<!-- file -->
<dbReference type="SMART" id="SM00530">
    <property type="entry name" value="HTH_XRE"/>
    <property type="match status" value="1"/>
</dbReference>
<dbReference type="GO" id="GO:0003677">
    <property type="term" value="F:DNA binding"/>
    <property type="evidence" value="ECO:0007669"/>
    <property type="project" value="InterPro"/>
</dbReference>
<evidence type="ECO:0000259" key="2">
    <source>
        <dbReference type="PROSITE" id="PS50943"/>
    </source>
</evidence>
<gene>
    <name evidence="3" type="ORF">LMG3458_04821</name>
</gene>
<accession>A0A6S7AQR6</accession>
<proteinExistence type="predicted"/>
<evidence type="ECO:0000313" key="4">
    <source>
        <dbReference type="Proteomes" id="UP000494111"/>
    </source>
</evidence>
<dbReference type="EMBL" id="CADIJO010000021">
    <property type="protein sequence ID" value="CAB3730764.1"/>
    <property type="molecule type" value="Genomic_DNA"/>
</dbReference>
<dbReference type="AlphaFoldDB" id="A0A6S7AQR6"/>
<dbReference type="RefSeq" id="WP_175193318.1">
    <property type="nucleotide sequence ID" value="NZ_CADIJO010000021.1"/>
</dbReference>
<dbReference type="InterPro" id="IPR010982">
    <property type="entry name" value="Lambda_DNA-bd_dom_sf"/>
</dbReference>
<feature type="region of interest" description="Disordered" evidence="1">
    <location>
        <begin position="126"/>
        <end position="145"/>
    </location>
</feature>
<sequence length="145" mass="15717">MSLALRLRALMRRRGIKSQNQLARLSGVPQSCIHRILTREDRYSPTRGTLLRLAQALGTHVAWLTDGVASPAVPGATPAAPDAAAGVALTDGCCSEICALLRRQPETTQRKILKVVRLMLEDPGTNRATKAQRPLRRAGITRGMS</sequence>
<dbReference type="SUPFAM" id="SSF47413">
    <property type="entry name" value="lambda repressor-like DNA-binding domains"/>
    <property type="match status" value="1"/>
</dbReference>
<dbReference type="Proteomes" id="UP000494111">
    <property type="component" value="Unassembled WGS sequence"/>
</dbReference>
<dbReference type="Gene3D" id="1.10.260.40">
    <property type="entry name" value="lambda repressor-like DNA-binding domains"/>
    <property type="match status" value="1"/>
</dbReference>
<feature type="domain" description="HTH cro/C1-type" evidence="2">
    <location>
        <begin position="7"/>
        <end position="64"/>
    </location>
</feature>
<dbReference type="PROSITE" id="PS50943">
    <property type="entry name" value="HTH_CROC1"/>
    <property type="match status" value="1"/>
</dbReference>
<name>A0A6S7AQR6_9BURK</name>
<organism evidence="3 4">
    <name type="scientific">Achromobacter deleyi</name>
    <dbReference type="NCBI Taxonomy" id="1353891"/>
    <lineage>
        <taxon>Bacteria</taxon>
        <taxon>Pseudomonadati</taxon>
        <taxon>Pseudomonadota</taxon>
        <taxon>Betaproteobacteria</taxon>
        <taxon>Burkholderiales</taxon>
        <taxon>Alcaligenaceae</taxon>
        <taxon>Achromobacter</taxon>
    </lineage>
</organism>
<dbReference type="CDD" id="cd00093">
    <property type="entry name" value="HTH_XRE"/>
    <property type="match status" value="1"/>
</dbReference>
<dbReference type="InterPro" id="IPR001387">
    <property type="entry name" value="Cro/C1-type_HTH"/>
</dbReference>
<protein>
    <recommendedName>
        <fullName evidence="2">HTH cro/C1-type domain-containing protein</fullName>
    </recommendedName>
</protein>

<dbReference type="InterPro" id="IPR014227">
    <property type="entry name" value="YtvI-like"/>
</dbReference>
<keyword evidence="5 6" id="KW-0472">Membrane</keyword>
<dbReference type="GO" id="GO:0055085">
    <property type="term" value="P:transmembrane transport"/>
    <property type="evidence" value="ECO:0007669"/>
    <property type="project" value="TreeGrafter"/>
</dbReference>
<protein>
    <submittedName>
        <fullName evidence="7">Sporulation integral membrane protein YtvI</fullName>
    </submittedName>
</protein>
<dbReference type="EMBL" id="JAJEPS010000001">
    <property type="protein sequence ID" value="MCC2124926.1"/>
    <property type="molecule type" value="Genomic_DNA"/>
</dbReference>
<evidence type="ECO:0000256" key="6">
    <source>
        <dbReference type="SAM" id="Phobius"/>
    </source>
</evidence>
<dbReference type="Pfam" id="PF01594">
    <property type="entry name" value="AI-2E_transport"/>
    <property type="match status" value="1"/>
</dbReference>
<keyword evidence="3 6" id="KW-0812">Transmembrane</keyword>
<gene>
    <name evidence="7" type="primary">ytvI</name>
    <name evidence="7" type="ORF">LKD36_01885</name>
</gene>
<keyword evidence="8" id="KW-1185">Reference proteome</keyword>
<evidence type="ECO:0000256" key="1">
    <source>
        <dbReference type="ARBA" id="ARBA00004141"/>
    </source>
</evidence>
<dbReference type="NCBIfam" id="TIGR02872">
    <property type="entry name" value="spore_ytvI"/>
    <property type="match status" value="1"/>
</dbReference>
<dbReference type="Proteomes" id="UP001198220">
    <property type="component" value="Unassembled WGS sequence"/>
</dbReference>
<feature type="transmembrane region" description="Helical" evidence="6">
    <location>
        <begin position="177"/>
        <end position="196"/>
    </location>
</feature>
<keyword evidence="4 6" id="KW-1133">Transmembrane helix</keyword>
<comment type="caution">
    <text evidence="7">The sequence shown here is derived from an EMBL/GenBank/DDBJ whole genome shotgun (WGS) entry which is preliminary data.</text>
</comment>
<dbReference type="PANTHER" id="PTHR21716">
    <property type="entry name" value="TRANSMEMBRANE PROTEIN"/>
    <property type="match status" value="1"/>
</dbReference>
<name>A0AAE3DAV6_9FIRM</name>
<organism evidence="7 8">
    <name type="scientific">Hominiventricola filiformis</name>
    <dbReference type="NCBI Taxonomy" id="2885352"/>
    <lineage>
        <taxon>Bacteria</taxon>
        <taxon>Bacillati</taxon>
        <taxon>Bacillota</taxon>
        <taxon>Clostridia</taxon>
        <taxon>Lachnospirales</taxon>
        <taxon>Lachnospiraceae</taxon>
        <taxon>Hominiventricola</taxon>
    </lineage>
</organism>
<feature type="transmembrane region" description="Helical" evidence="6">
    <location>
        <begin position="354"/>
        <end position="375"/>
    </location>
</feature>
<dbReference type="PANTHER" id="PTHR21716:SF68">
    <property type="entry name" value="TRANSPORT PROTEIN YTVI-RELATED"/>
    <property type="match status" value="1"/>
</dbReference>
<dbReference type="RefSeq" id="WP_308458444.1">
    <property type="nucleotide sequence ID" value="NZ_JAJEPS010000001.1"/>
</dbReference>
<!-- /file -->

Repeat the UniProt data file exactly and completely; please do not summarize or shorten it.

<dbReference type="SMART" id="SM00530">
    <property type="entry name" value="HTH_XRE"/>
    <property type="match status" value="1"/>
</dbReference>
<dbReference type="GO" id="GO:0003677">
    <property type="term" value="F:DNA binding"/>
    <property type="evidence" value="ECO:0007669"/>
    <property type="project" value="InterPro"/>
</dbReference>
<evidence type="ECO:0000259" key="2">
    <source>
        <dbReference type="PROSITE" id="PS50943"/>
    </source>
</evidence>
<gene>
    <name evidence="3" type="ORF">LMG3458_04821</name>
</gene>
<accession>A0A6S7AQR6</accession>
<proteinExistence type="predicted"/>
<evidence type="ECO:0000313" key="4">
    <source>
        <dbReference type="Proteomes" id="UP000494111"/>
    </source>
</evidence>
<dbReference type="EMBL" id="CADIJO010000021">
    <property type="protein sequence ID" value="CAB3730764.1"/>
    <property type="molecule type" value="Genomic_DNA"/>
</dbReference>
<dbReference type="AlphaFoldDB" id="A0A6S7AQR6"/>
<dbReference type="RefSeq" id="WP_175193318.1">
    <property type="nucleotide sequence ID" value="NZ_CADIJO010000021.1"/>
</dbReference>
<dbReference type="InterPro" id="IPR010982">
    <property type="entry name" value="Lambda_DNA-bd_dom_sf"/>
</dbReference>
<feature type="region of interest" description="Disordered" evidence="1">
    <location>
        <begin position="126"/>
        <end position="145"/>
    </location>
</feature>
<sequence length="145" mass="15717">MSLALRLRALMRRRGIKSQNQLARLSGVPQSCIHRILTREDRYSPTRGTLLRLAQALGTHVAWLTDGVASPAVPGATPAAPDAAAGVALTDGCCSEICALLRRQPETTQRKILKVVRLMLEDPGTNRATKAQRPLRRAGITRGMS</sequence>
<dbReference type="SUPFAM" id="SSF47413">
    <property type="entry name" value="lambda repressor-like DNA-binding domains"/>
    <property type="match status" value="1"/>
</dbReference>
<dbReference type="Proteomes" id="UP000494111">
    <property type="component" value="Unassembled WGS sequence"/>
</dbReference>
<dbReference type="Gene3D" id="1.10.260.40">
    <property type="entry name" value="lambda repressor-like DNA-binding domains"/>
    <property type="match status" value="1"/>
</dbReference>
<feature type="domain" description="HTH cro/C1-type" evidence="2">
    <location>
        <begin position="7"/>
        <end position="64"/>
    </location>
</feature>
<dbReference type="PROSITE" id="PS50943">
    <property type="entry name" value="HTH_CROC1"/>
    <property type="match status" value="1"/>
</dbReference>
<name>A0A6S7AQR6_9BURK</name>
<organism evidence="3 4">
    <name type="scientific">Achromobacter deleyi</name>
    <dbReference type="NCBI Taxonomy" id="1353891"/>
    <lineage>
        <taxon>Bacteria</taxon>
        <taxon>Pseudomonadati</taxon>
        <taxon>Pseudomonadota</taxon>
        <taxon>Betaproteobacteria</taxon>
        <taxon>Burkholderiales</taxon>
        <taxon>Alcaligenaceae</taxon>
        <taxon>Achromobacter</taxon>
    </lineage>
</organism>
<dbReference type="CDD" id="cd00093">
    <property type="entry name" value="HTH_XRE"/>
    <property type="match status" value="1"/>
</dbReference>
<dbReference type="InterPro" id="IPR001387">
    <property type="entry name" value="Cro/C1-type_HTH"/>
</dbReference>
<protein>
    <recommendedName>
        <fullName evidence="2">HTH cro/C1-type domain-containing protein</fullName>
    </recommendedName>
</protein>

<dbReference type="InterPro" id="IPR014227">
    <property type="entry name" value="YtvI-like"/>
</dbReference>
<keyword evidence="5 6" id="KW-0472">Membrane</keyword>
<dbReference type="GO" id="GO:0055085">
    <property type="term" value="P:transmembrane transport"/>
    <property type="evidence" value="ECO:0007669"/>
    <property type="project" value="TreeGrafter"/>
</dbReference>
<protein>
    <submittedName>
        <fullName evidence="7">Sporulation integral membrane protein YtvI</fullName>
    </submittedName>
</protein>
<dbReference type="EMBL" id="JAJEPS010000001">
    <property type="protein sequence ID" value="MCC2124926.1"/>
    <property type="molecule type" value="Genomic_DNA"/>
</dbReference>
<evidence type="ECO:0000256" key="6">
    <source>
        <dbReference type="SAM" id="Phobius"/>
    </source>
</evidence>
<dbReference type="Pfam" id="PF01594">
    <property type="entry name" value="AI-2E_transport"/>
    <property type="match status" value="1"/>
</dbReference>
<keyword evidence="3 6" id="KW-0812">Transmembrane</keyword>
<gene>
    <name evidence="7" type="primary">ytvI</name>
    <name evidence="7" type="ORF">LKD36_01885</name>
</gene>
<keyword evidence="8" id="KW-1185">Reference proteome</keyword>
<evidence type="ECO:0000256" key="1">
    <source>
        <dbReference type="ARBA" id="ARBA00004141"/>
    </source>
</evidence>
<dbReference type="NCBIfam" id="TIGR02872">
    <property type="entry name" value="spore_ytvI"/>
    <property type="match status" value="1"/>
</dbReference>
<dbReference type="Proteomes" id="UP001198220">
    <property type="component" value="Unassembled WGS sequence"/>
</dbReference>
<feature type="transmembrane region" description="Helical" evidence="6">
    <location>
        <begin position="177"/>
        <end position="196"/>
    </location>
</feature>
<keyword evidence="4 6" id="KW-1133">Transmembrane helix</keyword>
<comment type="caution">
    <text evidence="7">The sequence shown here is derived from an EMBL/GenBank/DDBJ whole genome shotgun (WGS) entry which is preliminary data.</text>
</comment>
<dbReference type="PANTHER" id="PTHR21716">
    <property type="entry name" value="TRANSMEMBRANE PROTEIN"/>
    <property type="match status" value="1"/>
</dbReference>
<name>A0AAE3DAV6_9FIRM</name>
<organism evidence="7 8">
    <name type="scientific">Hominiventricola filiformis</name>
    <dbReference type="NCBI Taxonomy" id="2885352"/>
    <lineage>
        <taxon>Bacteria</taxon>
        <taxon>Bacillati</taxon>
        <taxon>Bacillota</taxon>
        <taxon>Clostridia</taxon>
        <taxon>Lachnospirales</taxon>
        <taxon>Lachnospiraceae</taxon>
        <taxon>Hominiventricola</taxon>
    </lineage>
</organism>
<feature type="transmembrane region" description="Helical" evidence="6">
    <location>
        <begin position="354"/>
        <end position="375"/>
    </location>
</feature>
<dbReference type="PANTHER" id="PTHR21716:SF68">
    <property type="entry name" value="TRANSPORT PROTEIN YTVI-RELATED"/>
    <property type="match status" value="1"/>
</dbReference>
<dbReference type="RefSeq" id="WP_308458444.1">
    <property type="nucleotide sequence ID" value="NZ_JAJEPS010000001.1"/>
</dbReference>